24 February 2020
Spire Methley Park Hospital's Consultant Gynaecologist Mr Farag answers some commonly asked questions about prolapse.
What is prolapse?
Prolapse (from Latin prolapsus, a slipping forth) refers to the falling or slipping out of place of a part or viscus.
Prolapse is a hernia of the vagina that women feel as bulge or pressure. This is referred to in many different ways; sometimes it is called ‘dropped vagina’, ‘dropped bladder’, ‘dropped womb’ or ‘dropped rectum’. Your doctor may have also called this a cystocele or rectocele.
The pelvic floor muscles are a group of muscles at the base of your pelvis that support the vagina, womb, bladder and bowel. When the pelvic floor muscles weaken or stretch, a prolapse can occur. This is where one or more of the organs within your pelvis lacks support and drops of fall down.
Types of prolapse
- Cystocele: anterior/front/ bladder prolapse
- Rectocele: posterior/back/bowel prolapse
- Uterine prolapse: prolapse of the womb
- Vault prolapse: prolapse of the top of the vagina after hysterectomy
A woman may have more than one of these type prolapse.
Symptoms of prolapse
Your symptoms depend upon what type of prolapse you have.
Symptoms can include:
- Aware of a ‘bulge’ or ‘something coming down’
- Feeling of fullness or heaviness in the pelvic organ
- Pulling or aching feeling in the lower abdomen or pelvis
- Painful or uncomfortable sex
- Difficulty urination or defecation
When should I consider surgery to treat pelvic organ prolapse?
If your symptoms are severe and disrupt your life, and if non-surgical treatment options have not helped you may want to consider surgery.
What factors should I consider when deciding whether to have surgery?
- Your age. If you have surgery at a young age, there is a chance that prolapse will recur and possibly require additional treatment.
- Your childbearing plan. Women who plan to have children or more children should postpone surgery until their families are complete to avoid the risk of prolapse happening again.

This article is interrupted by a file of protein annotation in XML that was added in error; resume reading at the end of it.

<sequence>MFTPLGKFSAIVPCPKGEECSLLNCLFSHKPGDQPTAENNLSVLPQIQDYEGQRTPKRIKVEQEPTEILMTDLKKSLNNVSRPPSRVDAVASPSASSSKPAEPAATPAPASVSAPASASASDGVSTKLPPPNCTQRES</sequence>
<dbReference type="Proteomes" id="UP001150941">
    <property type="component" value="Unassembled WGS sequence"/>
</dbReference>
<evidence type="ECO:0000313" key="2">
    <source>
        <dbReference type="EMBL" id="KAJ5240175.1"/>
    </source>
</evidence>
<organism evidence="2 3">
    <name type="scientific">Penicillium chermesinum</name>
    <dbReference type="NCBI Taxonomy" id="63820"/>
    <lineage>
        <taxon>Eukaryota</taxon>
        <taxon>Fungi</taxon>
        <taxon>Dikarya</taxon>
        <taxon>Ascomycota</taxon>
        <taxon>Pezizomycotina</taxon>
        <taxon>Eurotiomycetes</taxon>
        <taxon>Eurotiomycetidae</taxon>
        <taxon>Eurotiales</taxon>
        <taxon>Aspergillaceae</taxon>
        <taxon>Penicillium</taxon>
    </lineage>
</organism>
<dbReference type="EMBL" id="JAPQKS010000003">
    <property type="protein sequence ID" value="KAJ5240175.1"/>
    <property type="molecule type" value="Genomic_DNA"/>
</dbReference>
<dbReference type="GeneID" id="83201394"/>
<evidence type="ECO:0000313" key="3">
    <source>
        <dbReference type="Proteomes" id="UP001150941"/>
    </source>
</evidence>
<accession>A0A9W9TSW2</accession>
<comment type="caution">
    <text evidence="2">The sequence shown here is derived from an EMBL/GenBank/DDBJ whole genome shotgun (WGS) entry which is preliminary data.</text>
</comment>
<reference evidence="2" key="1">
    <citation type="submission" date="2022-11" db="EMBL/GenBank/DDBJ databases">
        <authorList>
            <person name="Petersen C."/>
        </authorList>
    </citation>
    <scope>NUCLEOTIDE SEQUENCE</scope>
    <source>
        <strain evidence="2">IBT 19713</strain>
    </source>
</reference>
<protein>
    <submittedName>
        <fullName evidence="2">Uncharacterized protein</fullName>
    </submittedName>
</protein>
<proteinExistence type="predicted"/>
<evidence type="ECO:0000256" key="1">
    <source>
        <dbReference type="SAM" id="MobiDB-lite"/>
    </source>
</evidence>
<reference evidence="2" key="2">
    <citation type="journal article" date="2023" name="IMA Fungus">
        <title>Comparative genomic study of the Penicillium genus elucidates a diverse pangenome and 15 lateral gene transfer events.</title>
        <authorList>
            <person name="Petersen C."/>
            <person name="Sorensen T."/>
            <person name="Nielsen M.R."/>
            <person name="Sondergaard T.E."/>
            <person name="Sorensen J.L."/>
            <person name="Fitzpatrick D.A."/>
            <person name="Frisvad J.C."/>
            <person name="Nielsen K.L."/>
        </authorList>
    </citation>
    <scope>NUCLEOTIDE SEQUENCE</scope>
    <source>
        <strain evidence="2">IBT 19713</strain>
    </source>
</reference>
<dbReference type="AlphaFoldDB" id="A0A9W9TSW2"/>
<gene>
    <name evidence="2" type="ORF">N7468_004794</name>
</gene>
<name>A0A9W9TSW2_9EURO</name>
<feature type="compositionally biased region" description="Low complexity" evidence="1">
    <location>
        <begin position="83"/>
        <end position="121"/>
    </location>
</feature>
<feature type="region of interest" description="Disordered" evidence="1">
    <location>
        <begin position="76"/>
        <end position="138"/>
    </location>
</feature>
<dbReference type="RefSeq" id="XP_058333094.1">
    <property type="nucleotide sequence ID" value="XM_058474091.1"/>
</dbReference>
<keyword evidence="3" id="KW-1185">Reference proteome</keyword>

What are the types of surgery for pelvic organ prolapse?
In general the majority of prolapse surgeries are performed via the vagina. This means that there are no surgical incisions (cuts) made on the abdomen (tummy).
Usually the surgeries are reconstructive. This means surgery reconstructs the pelvic floor with the goal of restoring the organs to their original position. There are different types of reconstructive surgery depending on the type of prolapse.
Do I have to have a hysterectomy as a part of my surgery?
No, only if the there is a significant womb prolapse. Whether or not to remove the uterus should be discussed between the patient and her surgeon, and the decision should be individualised from patient to patient.
What is involved in recovery after surgery?
Some vaginal bleeding may occur during the first week or so. Your vaginal loss should change to a creamy discharge over the next 2-3 weeks – this is quite normal. Do not use tampons.
- Do not drive an automatic car for 1 week
- Do not drive a manual car for 2 weeks
- Do not make a bed for 2 weeks
- Do not take a bath but instead take a shower 2 weeks
- Do not squat to do the washing or hang it out for 4 weeks
- Do not use your vaginal oestrogen for 4 weeks
- Do not stretch upward for 6 weeks
- Do not do any lifting for 6 weeks
- Do not have sexual intercourse for 6 weeks
Remember to rest. If you are tired and uncomfortable you have been doing too much and need to slow down.
Swimming is an excellent way to keep you active and this may be resumed after 2 weeks.
When emptying your bladder, sit on the toilet, feet flat and lean forwards. Please ensure that you empty your bladder every three hours during the daytime.
Drink 6 to 8 glasses of fluid per day; limit your caffeinated drinks to 3 per day. Ensure your fibre intake is 30g per day. If constipation is a problem, Lactulose or another stool softener should be used, which you can buy from the chemist.
Patients who follow the recommended restrictions after surgery give themselves the best chance for permanent success.
How successful is surgery for pelvic organ prolapse?
The aim of pelvic reconstructive surgery is to recreate normal anatomy permanently. However none of these procedures are successful 100%. According to the medical literature, failures occur in 5-15% of women who have prolapse surgery.
Many factors affect the outcome of reconstructive surgery. Some of the factors that originally contributed to your pelvic floor problems, such as decrease muscle and nerve function and week connective tissue, might still exist after the reconstructive procedure has been performed.
To increase the success rates simple measures to be followed are:
- Weight loss if overweight
- Reducing or quitting smoking
- Treating conditions that might put strain on the pelvic floor, such as a chronic cough or constipation
- Improving pelvic muscle tone by doing pelvic muscle exercises and continuing to do them after surgery. Please ask for a leaflet explaining how to do pelvic floor exercises at your follow up appointment
Is there a place for surgery if I have recurrent prolapse post-surgery?
Yes, there is a place for surgery. However you should be seen and assessed by a gynecologist specialized in this area.
If you would like more information, make an enquiry.